This brings up the number of Palestinians killed by Israeli forces since last Friday on the border with the Gaza Strip to 26.
Spokeswoman Elizabeth Throssell said in a news conference that Israeli forces were required under worldwide human rights law to use non-violent means "to the extent possible".
"The killing and wounding of yet more unarmed Palestinian protesters yesterday by Israeli forces in Gaza is an outrage". She also said there were "ominous statements" from Israeli authorities leading up to protests.
Last Friday was the bloodiest day of violence in Gaza since the 2014 war between Israel and Hamas, the militant group that controls the 140-square mile stretch of territory. Gaza's 2 million residents obtain just a few hours of electrical energy every day, faucet water is undrinkable and the shoreline has been polluted by tons of untreated sewage.
The IDF said it thwarted multiple efforts on Friday to breach the border fence - and that it used live fire to do so in some instances - as well as attempts to activate bombs against the troops under the cover of smoke from the protests.
Israel says its blockade is aimed exclusively at Hamas, and it has no quarrel with Gaza's civilians.More news: Malaysian PM announces dissolution of parliament amid crackdown on freedom of speech
A Palestinian journalist has succumbed to his wounds and died today after being shot in the stomach by an Israeli sniper on Friday.
Palestinian resistance faction Hamas on Saturday condemned the USA for vetoing a UN Security Council resolution calling for an investigation into Israel's acts of violence in the Gaza Strip.
Israel has drawn sharp criticism for its open-fire orders along the border, including its warnings that those approaching or trying to damage the fence would be targeted.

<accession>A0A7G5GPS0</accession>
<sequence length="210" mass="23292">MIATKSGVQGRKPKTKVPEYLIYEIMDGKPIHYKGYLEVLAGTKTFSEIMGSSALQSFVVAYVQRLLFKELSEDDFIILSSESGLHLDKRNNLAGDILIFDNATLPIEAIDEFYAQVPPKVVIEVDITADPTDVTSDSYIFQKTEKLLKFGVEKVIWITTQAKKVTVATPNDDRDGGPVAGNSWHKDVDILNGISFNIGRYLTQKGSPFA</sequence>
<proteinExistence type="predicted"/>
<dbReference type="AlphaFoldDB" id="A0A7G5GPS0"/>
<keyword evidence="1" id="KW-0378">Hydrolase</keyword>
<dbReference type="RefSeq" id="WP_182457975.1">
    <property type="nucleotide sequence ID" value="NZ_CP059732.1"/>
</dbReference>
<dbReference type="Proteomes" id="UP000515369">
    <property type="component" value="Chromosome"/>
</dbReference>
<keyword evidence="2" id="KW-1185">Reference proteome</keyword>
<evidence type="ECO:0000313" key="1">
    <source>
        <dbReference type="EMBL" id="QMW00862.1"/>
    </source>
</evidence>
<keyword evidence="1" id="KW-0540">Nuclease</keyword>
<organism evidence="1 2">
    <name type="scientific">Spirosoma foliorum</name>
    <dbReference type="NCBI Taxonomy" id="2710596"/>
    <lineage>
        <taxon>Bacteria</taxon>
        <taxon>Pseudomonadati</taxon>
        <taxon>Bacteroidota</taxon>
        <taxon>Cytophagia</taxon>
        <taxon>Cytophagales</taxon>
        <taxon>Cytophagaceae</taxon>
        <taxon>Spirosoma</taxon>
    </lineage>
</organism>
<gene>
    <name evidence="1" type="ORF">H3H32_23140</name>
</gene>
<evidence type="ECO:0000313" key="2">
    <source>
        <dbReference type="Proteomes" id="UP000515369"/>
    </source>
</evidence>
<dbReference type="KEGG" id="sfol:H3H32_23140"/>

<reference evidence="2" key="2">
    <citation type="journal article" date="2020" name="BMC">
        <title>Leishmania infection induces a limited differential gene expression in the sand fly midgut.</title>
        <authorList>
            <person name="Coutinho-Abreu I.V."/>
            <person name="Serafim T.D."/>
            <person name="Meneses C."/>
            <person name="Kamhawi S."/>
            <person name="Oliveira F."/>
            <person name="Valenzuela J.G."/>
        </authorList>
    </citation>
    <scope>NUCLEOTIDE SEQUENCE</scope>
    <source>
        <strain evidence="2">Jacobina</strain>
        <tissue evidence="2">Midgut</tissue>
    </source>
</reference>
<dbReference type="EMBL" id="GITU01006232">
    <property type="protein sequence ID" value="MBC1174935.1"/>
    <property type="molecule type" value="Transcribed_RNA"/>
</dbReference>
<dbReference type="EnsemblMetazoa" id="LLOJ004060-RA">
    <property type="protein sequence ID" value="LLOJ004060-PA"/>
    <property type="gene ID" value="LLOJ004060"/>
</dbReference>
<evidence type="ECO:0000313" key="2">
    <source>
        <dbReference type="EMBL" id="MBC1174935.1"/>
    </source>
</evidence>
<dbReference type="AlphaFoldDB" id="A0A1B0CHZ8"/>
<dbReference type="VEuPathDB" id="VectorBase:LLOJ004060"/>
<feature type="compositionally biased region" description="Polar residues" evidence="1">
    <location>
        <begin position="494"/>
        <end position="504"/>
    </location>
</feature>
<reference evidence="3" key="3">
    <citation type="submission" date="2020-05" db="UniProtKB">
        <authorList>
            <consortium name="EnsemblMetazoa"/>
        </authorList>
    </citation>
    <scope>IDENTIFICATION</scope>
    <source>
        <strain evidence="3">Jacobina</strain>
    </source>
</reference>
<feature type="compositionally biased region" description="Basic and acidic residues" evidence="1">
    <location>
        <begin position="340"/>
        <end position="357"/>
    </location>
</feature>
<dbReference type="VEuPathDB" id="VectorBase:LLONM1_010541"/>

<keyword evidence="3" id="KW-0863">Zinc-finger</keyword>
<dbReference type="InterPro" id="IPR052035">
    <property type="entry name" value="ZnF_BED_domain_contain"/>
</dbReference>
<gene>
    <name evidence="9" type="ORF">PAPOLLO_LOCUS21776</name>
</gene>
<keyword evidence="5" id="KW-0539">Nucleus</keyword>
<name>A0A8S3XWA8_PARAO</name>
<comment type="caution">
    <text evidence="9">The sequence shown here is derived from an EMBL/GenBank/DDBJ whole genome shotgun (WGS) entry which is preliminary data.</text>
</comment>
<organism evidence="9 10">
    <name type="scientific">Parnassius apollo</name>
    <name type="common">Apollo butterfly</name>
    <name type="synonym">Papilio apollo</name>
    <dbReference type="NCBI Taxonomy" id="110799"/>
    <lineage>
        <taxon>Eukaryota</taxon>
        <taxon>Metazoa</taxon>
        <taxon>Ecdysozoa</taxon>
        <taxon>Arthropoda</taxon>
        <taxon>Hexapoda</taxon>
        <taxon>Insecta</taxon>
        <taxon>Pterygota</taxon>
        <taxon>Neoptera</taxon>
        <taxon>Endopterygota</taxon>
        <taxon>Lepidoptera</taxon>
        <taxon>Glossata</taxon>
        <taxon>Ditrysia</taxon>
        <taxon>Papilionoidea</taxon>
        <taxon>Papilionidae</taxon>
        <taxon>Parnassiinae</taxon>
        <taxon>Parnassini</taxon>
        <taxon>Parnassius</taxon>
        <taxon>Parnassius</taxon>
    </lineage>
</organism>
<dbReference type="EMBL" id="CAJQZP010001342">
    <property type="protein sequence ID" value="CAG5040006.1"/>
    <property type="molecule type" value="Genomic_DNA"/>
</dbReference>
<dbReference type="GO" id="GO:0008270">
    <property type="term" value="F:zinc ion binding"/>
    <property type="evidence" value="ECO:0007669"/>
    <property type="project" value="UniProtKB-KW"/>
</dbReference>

The UN chief also highlighted the urgency to accelerate efforts to "return to meaningful negotiations that will eventually allow Palestinians and Israelis to live in two democratic states side by side in peace and within secure and recognised borders".
Palestinians have marched to the fence as part of a six-week protest, dubbed "The Great March of Return", demanding the right to return for those driven out of their homeland.
Some have also called Friday's protest "Black Friday". Israel's army said it "does not intentionally target journalists".More news: Deadly fire in Trump Tower in Manhattan
"IDF troops fired toward them", the army said.
Mona al-Shaar, 43, who was distributing bottles of vinegar to protesters east of Khan Yunis to dab onto tissues to help them cope with tear gas, said: "We came here for the land and for a better future".
Unemployment is approaching 50 p.c, in line with official Palestinian figures.
Photos showed demonstrators running from tear gas fired by Israeli forces.
"There is no doubt stopping tire imports will have a negative effect on Palestinians in Gaza especially considering there is shortage of them there", he said.More news: 'Disgusting', Australian politician blasts indigenous focus at Games
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